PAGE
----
margin: 0;

background: #fff;

}

h1{

font: bold 18pt Arial, Helvetica, sans-serif;

color: #000;

}

#filecontents{

width: 600px;

padding: 10px;

border: 1px solid #999;

font: normal 10pt Arial, Helvetica, sans-serif;

color: #000;

}

</style>

<script src="http://www.google.com/jsapi"></script>

<script>

// load Prototype library with Google API

google.load("prototype", "1.4");

// read file contents with Ajax

function readFileContents(){

// send http request

var ajaxobj=new Ajax.Request(‘read_file.php’,{method: ‘get’,onComplete: displayFileContents,onFailure: displayError});

}

// display file contents

function displayFileContents(requestObj){

$(‘filecontents’).innerHTML=requestObj.responseText;

}

// display error message

function displayError(requestObj){

$(‘filecontents’).innerHTML=’Error reading file contents!';

}

// initialize file reading application

function initializeApplication(){

// attach click handler to HTML button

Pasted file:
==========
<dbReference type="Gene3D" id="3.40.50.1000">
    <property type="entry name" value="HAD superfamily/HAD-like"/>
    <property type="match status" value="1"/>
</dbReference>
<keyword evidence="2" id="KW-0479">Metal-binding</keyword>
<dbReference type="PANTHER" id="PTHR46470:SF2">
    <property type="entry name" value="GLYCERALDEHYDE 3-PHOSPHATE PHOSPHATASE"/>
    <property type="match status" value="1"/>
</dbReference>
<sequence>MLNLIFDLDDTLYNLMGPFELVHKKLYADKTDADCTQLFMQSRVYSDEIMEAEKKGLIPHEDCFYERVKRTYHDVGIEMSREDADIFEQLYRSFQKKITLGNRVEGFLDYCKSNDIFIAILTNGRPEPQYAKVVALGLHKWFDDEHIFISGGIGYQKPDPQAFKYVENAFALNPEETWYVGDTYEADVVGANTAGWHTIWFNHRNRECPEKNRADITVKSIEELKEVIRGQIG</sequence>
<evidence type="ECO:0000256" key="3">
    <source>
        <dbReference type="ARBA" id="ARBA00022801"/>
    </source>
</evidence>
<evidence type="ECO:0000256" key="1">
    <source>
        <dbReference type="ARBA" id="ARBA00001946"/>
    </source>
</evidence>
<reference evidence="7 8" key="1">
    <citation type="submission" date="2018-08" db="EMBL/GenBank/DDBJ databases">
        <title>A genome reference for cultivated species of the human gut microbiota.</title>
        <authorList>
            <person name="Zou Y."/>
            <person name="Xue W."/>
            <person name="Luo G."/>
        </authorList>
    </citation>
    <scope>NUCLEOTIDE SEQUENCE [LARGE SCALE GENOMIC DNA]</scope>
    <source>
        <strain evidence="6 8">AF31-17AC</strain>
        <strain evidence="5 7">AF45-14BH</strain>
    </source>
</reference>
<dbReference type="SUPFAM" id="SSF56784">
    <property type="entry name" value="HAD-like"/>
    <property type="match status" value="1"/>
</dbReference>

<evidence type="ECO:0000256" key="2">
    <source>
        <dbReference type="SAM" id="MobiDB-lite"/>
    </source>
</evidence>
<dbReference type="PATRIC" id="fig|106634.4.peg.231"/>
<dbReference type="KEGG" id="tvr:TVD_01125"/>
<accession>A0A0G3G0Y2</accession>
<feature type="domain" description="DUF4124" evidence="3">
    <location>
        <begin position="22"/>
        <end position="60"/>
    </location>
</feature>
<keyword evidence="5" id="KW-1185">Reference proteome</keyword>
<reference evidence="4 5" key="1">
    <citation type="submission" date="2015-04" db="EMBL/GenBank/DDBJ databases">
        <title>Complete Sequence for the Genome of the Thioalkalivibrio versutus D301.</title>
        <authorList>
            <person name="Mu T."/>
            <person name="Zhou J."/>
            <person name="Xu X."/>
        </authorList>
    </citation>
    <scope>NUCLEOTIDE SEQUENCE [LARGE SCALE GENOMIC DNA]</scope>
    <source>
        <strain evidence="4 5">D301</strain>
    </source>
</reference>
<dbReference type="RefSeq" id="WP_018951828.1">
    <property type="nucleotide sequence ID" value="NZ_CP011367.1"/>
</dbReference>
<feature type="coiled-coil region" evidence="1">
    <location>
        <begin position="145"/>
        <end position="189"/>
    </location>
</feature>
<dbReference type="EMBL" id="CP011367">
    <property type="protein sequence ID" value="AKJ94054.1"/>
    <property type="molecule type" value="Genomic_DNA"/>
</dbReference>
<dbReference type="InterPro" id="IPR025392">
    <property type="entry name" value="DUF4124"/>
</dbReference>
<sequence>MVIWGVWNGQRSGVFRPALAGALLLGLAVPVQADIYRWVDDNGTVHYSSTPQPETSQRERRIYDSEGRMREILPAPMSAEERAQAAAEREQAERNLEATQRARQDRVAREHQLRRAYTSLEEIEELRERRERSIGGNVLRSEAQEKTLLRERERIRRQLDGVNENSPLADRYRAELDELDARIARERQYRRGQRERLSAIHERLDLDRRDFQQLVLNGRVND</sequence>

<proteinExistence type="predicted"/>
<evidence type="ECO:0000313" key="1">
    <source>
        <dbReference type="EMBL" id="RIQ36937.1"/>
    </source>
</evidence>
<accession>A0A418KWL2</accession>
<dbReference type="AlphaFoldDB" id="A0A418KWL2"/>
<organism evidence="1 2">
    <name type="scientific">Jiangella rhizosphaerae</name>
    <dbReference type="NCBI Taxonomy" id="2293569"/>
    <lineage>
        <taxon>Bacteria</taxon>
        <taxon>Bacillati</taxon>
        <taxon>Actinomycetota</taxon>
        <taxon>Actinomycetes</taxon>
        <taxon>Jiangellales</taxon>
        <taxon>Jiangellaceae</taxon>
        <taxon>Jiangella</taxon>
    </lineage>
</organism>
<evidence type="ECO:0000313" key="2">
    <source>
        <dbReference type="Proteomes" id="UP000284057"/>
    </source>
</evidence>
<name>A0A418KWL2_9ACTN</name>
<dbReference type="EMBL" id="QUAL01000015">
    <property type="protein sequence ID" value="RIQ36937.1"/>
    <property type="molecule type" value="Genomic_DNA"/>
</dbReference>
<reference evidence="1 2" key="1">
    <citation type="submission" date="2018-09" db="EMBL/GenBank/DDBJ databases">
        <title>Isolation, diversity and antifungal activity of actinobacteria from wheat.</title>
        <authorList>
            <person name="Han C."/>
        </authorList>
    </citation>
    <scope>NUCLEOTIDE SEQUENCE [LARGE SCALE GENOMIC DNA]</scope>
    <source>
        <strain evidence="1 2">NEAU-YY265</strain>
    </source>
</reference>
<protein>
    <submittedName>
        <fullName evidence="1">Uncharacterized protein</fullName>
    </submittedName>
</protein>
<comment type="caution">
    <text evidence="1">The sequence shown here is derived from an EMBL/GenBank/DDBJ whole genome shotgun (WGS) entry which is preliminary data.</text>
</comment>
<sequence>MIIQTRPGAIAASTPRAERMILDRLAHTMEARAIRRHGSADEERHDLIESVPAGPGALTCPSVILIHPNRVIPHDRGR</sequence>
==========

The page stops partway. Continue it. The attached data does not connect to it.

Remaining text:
Event.observe(‘btn’,’click’,readFileContents);

}

google.setOnLoadCallback(initializeApplication);

</script>

</head>

<body>

<h1>Reading File Contents with Prototype library (uses Google API)</h1>

<p><input type="button" id="btn" value="Read File Now!" /></p>

<div id="filecontents"></div>

</body>

</html>


Undeniably, it’s clear to see in the above example how simple it is to download a specified version of the Prototype library via the API provided by Google. In this case, the “google.load()” method obviously loads the library’s dependencies, which are used for building a simple Ajax program that fetches the contents of a text file from the web server.